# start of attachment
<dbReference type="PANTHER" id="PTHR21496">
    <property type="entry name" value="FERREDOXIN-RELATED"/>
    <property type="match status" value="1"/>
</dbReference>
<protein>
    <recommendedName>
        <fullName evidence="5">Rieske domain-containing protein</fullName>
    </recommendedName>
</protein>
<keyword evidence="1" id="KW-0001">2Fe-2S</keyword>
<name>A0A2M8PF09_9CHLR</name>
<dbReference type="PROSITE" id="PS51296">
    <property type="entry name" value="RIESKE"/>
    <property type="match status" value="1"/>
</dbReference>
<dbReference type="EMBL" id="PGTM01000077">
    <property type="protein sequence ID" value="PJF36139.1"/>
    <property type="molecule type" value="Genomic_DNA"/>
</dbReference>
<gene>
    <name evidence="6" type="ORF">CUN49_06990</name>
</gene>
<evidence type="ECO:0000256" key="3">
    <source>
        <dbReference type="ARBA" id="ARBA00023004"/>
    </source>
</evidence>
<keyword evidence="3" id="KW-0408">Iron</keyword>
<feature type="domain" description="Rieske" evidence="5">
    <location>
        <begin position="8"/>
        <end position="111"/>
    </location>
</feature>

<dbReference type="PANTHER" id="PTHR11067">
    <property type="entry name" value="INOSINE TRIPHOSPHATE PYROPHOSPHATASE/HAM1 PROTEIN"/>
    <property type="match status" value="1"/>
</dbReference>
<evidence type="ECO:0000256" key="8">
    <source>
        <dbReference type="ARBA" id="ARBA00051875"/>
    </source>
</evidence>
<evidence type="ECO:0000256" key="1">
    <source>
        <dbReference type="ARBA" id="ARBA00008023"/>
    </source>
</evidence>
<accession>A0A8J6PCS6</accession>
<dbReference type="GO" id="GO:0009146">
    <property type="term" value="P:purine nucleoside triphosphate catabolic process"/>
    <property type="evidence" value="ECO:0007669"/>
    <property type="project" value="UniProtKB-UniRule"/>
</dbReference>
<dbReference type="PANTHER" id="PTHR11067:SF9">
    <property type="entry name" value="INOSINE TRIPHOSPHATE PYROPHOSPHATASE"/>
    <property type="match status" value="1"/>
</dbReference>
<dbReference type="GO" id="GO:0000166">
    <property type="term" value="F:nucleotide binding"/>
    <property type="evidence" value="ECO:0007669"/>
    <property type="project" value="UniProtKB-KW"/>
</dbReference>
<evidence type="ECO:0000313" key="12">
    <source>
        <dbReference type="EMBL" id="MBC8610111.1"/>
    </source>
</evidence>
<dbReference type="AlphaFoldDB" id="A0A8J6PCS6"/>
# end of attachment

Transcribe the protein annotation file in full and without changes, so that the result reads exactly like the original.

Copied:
<dbReference type="PANTHER" id="PTHR21496">
    <property type="entry name" value="FERREDOXIN-RELATED"/>
    <property type="match status" value="1"/>
</dbReference>
<protein>
    <recommendedName>
        <fullName evidence="5">Rieske domain-containing protein</fullName>
    </recommendedName>
</protein>
<keyword evidence="1" id="KW-0001">2Fe-2S</keyword>
<name>A0A2M8PF09_9CHLR</name>
<dbReference type="PROSITE" id="PS51296">
    <property type="entry name" value="RIESKE"/>
    <property type="match status" value="1"/>
</dbReference>
<dbReference type="EMBL" id="PGTM01000077">
    <property type="protein sequence ID" value="PJF36139.1"/>
    <property type="molecule type" value="Genomic_DNA"/>
</dbReference>
<gene>
    <name evidence="6" type="ORF">CUN49_06990</name>
</gene>
<evidence type="ECO:0000256" key="3">
    <source>
        <dbReference type="ARBA" id="ARBA00023004"/>
    </source>
</evidence>
<keyword evidence="3" id="KW-0408">Iron</keyword>
<feature type="domain" description="Rieske" evidence="5">
    <location>
        <begin position="8"/>
        <end position="111"/>
    </location>
</feature>

<dbReference type="PANTHER" id="PTHR11067">
    <property type="entry name" value="INOSINE TRIPHOSPHATE PYROPHOSPHATASE/HAM1 PROTEIN"/>
    <property type="match status" value="1"/>
</dbReference>
<evidence type="ECO:0000256" key="8">
    <source>
        <dbReference type="ARBA" id="ARBA00051875"/>
    </source>
</evidence>
<evidence type="ECO:0000256" key="1">
    <source>
        <dbReference type="ARBA" id="ARBA00008023"/>
    </source>
</evidence>
<accession>A0A8J6PCS6</accession>
<dbReference type="GO" id="GO:0009146">
    <property type="term" value="P:purine nucleoside triphosphate catabolic process"/>
    <property type="evidence" value="ECO:0007669"/>
    <property type="project" value="UniProtKB-UniRule"/>
</dbReference>
<dbReference type="PANTHER" id="PTHR11067:SF9">
    <property type="entry name" value="INOSINE TRIPHOSPHATE PYROPHOSPHATASE"/>
    <property type="match status" value="1"/>
</dbReference>
<dbReference type="GO" id="GO:0000166">
    <property type="term" value="F:nucleotide binding"/>
    <property type="evidence" value="ECO:0007669"/>
    <property type="project" value="UniProtKB-KW"/>
</dbReference>
<evidence type="ECO:0000313" key="12">
    <source>
        <dbReference type="EMBL" id="MBC8610111.1"/>
    </source>
</evidence>
<dbReference type="AlphaFoldDB" id="A0A8J6PCS6"/>